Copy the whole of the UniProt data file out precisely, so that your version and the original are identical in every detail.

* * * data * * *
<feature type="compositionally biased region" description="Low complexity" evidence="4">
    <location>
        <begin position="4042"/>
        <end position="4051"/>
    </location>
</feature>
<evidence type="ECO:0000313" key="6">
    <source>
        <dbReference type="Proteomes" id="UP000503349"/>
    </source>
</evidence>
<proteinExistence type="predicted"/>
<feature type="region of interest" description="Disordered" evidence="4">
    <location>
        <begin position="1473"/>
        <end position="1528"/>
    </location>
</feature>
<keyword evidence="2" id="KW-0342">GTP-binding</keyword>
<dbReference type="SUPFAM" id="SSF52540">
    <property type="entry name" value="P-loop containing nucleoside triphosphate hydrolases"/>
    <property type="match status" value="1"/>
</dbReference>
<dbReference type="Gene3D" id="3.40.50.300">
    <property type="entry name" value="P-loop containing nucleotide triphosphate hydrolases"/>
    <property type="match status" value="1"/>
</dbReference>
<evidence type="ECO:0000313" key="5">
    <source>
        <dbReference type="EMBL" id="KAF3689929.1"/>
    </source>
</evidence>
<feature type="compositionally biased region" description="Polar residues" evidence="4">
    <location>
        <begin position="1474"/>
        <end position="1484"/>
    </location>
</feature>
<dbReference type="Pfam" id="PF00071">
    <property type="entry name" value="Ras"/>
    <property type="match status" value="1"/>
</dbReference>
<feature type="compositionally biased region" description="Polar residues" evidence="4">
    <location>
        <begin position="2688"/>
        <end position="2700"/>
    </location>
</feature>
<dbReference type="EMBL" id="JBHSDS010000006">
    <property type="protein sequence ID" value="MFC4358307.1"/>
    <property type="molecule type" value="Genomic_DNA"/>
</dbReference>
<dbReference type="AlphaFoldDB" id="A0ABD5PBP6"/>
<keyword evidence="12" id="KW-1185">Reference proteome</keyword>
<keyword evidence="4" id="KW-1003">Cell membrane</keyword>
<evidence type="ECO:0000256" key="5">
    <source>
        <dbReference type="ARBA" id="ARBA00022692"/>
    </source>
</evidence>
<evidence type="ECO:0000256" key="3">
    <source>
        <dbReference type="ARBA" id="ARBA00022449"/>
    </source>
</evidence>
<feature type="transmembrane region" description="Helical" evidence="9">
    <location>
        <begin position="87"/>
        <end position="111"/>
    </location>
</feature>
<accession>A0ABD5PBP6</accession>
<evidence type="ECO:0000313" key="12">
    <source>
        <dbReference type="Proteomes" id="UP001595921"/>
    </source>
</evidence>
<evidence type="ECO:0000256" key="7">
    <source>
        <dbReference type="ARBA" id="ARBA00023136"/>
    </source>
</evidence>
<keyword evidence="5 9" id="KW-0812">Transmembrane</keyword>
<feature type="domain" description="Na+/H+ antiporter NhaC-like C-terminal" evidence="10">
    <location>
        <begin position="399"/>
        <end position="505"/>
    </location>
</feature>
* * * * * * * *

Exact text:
<feature type="compositionally biased region" description="Low complexity" evidence="4">
    <location>
        <begin position="4042"/>
        <end position="4051"/>
    </location>
</feature>
<evidence type="ECO:0000313" key="6">
    <source>
        <dbReference type="Proteomes" id="UP000503349"/>
    </source>
</evidence>
<proteinExistence type="predicted"/>
<feature type="region of interest" description="Disordered" evidence="4">
    <location>
        <begin position="1473"/>
        <end position="1528"/>
    </location>
</feature>
<keyword evidence="2" id="KW-0342">GTP-binding</keyword>
<dbReference type="SUPFAM" id="SSF52540">
    <property type="entry name" value="P-loop containing nucleoside triphosphate hydrolases"/>
    <property type="match status" value="1"/>
</dbReference>
<dbReference type="Gene3D" id="3.40.50.300">
    <property type="entry name" value="P-loop containing nucleotide triphosphate hydrolases"/>
    <property type="match status" value="1"/>
</dbReference>
<evidence type="ECO:0000313" key="5">
    <source>
        <dbReference type="EMBL" id="KAF3689929.1"/>
    </source>
</evidence>
<feature type="compositionally biased region" description="Polar residues" evidence="4">
    <location>
        <begin position="1474"/>
        <end position="1484"/>
    </location>
</feature>
<dbReference type="Pfam" id="PF00071">
    <property type="entry name" value="Ras"/>
    <property type="match status" value="1"/>
</dbReference>
<feature type="compositionally biased region" description="Polar residues" evidence="4">
    <location>
        <begin position="2688"/>
        <end position="2700"/>
    </location>
</feature>
<dbReference type="EMBL" id="JBHSDS010000006">
    <property type="protein sequence ID" value="MFC4358307.1"/>
    <property type="molecule type" value="Genomic_DNA"/>
</dbReference>
<dbReference type="AlphaFoldDB" id="A0ABD5PBP6"/>
<keyword evidence="12" id="KW-1185">Reference proteome</keyword>
<keyword evidence="4" id="KW-1003">Cell membrane</keyword>
<evidence type="ECO:0000256" key="5">
    <source>
        <dbReference type="ARBA" id="ARBA00022692"/>
    </source>
</evidence>
<evidence type="ECO:0000256" key="3">
    <source>
        <dbReference type="ARBA" id="ARBA00022449"/>
    </source>
</evidence>
<feature type="transmembrane region" description="Helical" evidence="9">
    <location>
        <begin position="87"/>
        <end position="111"/>
    </location>
</feature>
<accession>A0ABD5PBP6</accession>
<evidence type="ECO:0000313" key="12">
    <source>
        <dbReference type="Proteomes" id="UP001595921"/>
    </source>
</evidence>
<evidence type="ECO:0000256" key="7">
    <source>
        <dbReference type="ARBA" id="ARBA00023136"/>
    </source>
</evidence>
<keyword evidence="5 9" id="KW-0812">Transmembrane</keyword>
<feature type="domain" description="Na+/H+ antiporter NhaC-like C-terminal" evidence="10">
    <location>
        <begin position="399"/>
        <end position="505"/>
    </location>
</feature>